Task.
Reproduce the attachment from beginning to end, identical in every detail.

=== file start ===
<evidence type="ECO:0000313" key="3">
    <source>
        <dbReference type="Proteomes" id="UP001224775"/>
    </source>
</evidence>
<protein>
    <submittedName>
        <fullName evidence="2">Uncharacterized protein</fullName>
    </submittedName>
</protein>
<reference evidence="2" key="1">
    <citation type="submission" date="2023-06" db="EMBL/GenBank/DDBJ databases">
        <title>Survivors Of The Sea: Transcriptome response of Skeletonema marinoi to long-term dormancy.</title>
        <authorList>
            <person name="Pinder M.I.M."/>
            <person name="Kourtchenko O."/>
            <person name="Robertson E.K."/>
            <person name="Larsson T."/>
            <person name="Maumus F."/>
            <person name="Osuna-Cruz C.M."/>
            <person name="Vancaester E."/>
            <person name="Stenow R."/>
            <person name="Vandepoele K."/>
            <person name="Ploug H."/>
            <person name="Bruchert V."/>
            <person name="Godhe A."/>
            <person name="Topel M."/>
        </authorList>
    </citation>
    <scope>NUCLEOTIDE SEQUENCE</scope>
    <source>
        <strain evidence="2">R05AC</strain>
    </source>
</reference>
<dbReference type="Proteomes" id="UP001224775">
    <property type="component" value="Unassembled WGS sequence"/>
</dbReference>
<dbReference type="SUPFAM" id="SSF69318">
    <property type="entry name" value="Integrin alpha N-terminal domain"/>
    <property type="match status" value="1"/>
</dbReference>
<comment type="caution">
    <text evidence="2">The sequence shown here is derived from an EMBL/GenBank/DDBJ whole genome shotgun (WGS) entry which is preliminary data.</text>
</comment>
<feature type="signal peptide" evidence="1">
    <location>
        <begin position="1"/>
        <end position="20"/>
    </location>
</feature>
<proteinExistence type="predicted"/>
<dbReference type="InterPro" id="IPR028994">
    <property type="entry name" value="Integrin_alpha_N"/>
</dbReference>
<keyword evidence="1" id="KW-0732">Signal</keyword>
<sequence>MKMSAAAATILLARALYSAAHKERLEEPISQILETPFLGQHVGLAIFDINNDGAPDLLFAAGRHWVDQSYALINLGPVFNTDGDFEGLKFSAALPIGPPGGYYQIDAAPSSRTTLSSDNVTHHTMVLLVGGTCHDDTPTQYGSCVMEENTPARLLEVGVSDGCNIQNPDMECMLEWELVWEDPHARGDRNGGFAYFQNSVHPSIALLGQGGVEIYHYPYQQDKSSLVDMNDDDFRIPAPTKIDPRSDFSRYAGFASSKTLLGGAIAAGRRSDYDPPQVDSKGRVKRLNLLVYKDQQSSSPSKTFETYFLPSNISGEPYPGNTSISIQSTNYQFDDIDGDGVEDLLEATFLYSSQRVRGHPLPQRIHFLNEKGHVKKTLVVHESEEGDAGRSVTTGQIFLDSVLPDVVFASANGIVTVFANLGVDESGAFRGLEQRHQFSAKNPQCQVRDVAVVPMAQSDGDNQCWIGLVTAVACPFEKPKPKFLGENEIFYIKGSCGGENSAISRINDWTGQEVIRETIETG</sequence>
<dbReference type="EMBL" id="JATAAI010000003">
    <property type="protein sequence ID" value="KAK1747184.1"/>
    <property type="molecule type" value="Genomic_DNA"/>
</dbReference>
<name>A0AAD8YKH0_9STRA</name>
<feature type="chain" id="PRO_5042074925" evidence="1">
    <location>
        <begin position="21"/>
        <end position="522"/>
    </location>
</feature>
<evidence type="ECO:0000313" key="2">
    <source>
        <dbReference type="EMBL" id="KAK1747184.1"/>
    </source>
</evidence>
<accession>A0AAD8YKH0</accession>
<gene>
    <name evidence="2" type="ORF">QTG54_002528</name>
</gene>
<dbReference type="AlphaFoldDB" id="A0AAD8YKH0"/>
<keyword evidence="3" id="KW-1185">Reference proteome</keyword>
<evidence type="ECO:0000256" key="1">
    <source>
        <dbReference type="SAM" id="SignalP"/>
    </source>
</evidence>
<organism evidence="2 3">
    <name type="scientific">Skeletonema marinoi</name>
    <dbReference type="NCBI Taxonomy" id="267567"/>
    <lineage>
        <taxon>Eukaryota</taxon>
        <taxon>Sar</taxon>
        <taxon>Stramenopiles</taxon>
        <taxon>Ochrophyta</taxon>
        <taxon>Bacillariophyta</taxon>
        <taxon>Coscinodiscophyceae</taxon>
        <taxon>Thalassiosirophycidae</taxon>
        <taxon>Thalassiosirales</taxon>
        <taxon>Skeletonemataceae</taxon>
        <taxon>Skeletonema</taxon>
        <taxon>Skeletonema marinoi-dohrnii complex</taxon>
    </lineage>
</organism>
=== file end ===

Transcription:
<evidence type="ECO:0000313" key="3">
    <source>
        <dbReference type="Proteomes" id="UP001224775"/>
    </source>
</evidence>
<protein>
    <submittedName>
        <fullName evidence="2">Uncharacterized protein</fullName>
    </submittedName>
</protein>
<reference evidence="2" key="1">
    <citation type="submission" date="2023-06" db="EMBL/GenBank/DDBJ databases">
        <title>Survivors Of The Sea: Transcriptome response of Skeletonema marinoi to long-term dormancy.</title>
        <authorList>
            <person name="Pinder M.I.M."/>
            <person name="Kourtchenko O."/>
            <person name="Robertson E.K."/>
            <person name="Larsson T."/>
            <person name="Maumus F."/>
            <person name="Osuna-Cruz C.M."/>
            <person name="Vancaester E."/>
            <person name="Stenow R."/>
            <person name="Vandepoele K."/>
            <person name="Ploug H."/>
            <person name="Bruchert V."/>
            <person name="Godhe A."/>
            <person name="Topel M."/>
        </authorList>
    </citation>
    <scope>NUCLEOTIDE SEQUENCE</scope>
    <source>
        <strain evidence="2">R05AC</strain>
    </source>
</reference>
<dbReference type="Proteomes" id="UP001224775">
    <property type="component" value="Unassembled WGS sequence"/>
</dbReference>
<dbReference type="SUPFAM" id="SSF69318">
    <property type="entry name" value="Integrin alpha N-terminal domain"/>
    <property type="match status" value="1"/>
</dbReference>
<comment type="caution">
    <text evidence="2">The sequence shown here is derived from an EMBL/GenBank/DDBJ whole genome shotgun (WGS) entry which is preliminary data.</text>
</comment>
<feature type="signal peptide" evidence="1">
    <location>
        <begin position="1"/>
        <end position="20"/>
    </location>
</feature>
<proteinExistence type="predicted"/>
<dbReference type="InterPro" id="IPR028994">
    <property type="entry name" value="Integrin_alpha_N"/>
</dbReference>
<keyword evidence="1" id="KW-0732">Signal</keyword>
<sequence>MKMSAAAATILLARALYSAAHKERLEEPISQILETPFLGQHVGLAIFDINNDGAPDLLFAAGRHWVDQSYALINLGPVFNTDGDFEGLKFSAALPIGPPGGYYQIDAAPSSRTTLSSDNVTHHTMVLLVGGTCHDDTPTQYGSCVMEENTPARLLEVGVSDGCNIQNPDMECMLEWELVWEDPHARGDRNGGFAYFQNSVHPSIALLGQGGVEIYHYPYQQDKSSLVDMNDDDFRIPAPTKIDPRSDFSRYAGFASSKTLLGGAIAAGRRSDYDPPQVDSKGRVKRLNLLVYKDQQSSSPSKTFETYFLPSNISGEPYPGNTSISIQSTNYQFDDIDGDGVEDLLEATFLYSSQRVRGHPLPQRIHFLNEKGHVKKTLVVHESEEGDAGRSVTTGQIFLDSVLPDVVFASANGIVTVFANLGVDESGAFRGLEQRHQFSAKNPQCQVRDVAVVPMAQSDGDNQCWIGLVTAVACPFEKPKPKFLGENEIFYIKGSCGGENSAISRINDWTGQEVIRETIETG</sequence>
<dbReference type="EMBL" id="JATAAI010000003">
    <property type="protein sequence ID" value="KAK1747184.1"/>
    <property type="molecule type" value="Genomic_DNA"/>
</dbReference>
<name>A0AAD8YKH0_9STRA</name>
<feature type="chain" id="PRO_5042074925" evidence="1">
    <location>
        <begin position="21"/>
        <end position="522"/>
    </location>
</feature>
<evidence type="ECO:0000313" key="2">
    <source>
        <dbReference type="EMBL" id="KAK1747184.1"/>
    </source>
</evidence>
<accession>A0AAD8YKH0</accession>
<gene>
    <name evidence="2" type="ORF">QTG54_002528</name>
</gene>
<dbReference type="AlphaFoldDB" id="A0AAD8YKH0"/>
<keyword evidence="3" id="KW-1185">Reference proteome</keyword>
<evidence type="ECO:0000256" key="1">
    <source>
        <dbReference type="SAM" id="SignalP"/>
    </source>
</evidence>
<organism evidence="2 3">
    <name type="scientific">Skeletonema marinoi</name>
    <dbReference type="NCBI Taxonomy" id="267567"/>
    <lineage>
        <taxon>Eukaryota</taxon>
        <taxon>Sar</taxon>
        <taxon>Stramenopiles</taxon>
        <taxon>Ochrophyta</taxon>
        <taxon>Bacillariophyta</taxon>
        <taxon>Coscinodiscophyceae</taxon>
        <taxon>Thalassiosirophycidae</taxon>
        <taxon>Thalassiosirales</taxon>
        <taxon>Skeletonemataceae</taxon>
        <taxon>Skeletonema</taxon>
        <taxon>Skeletonema marinoi-dohrnii complex</taxon>
    </lineage>
</organism>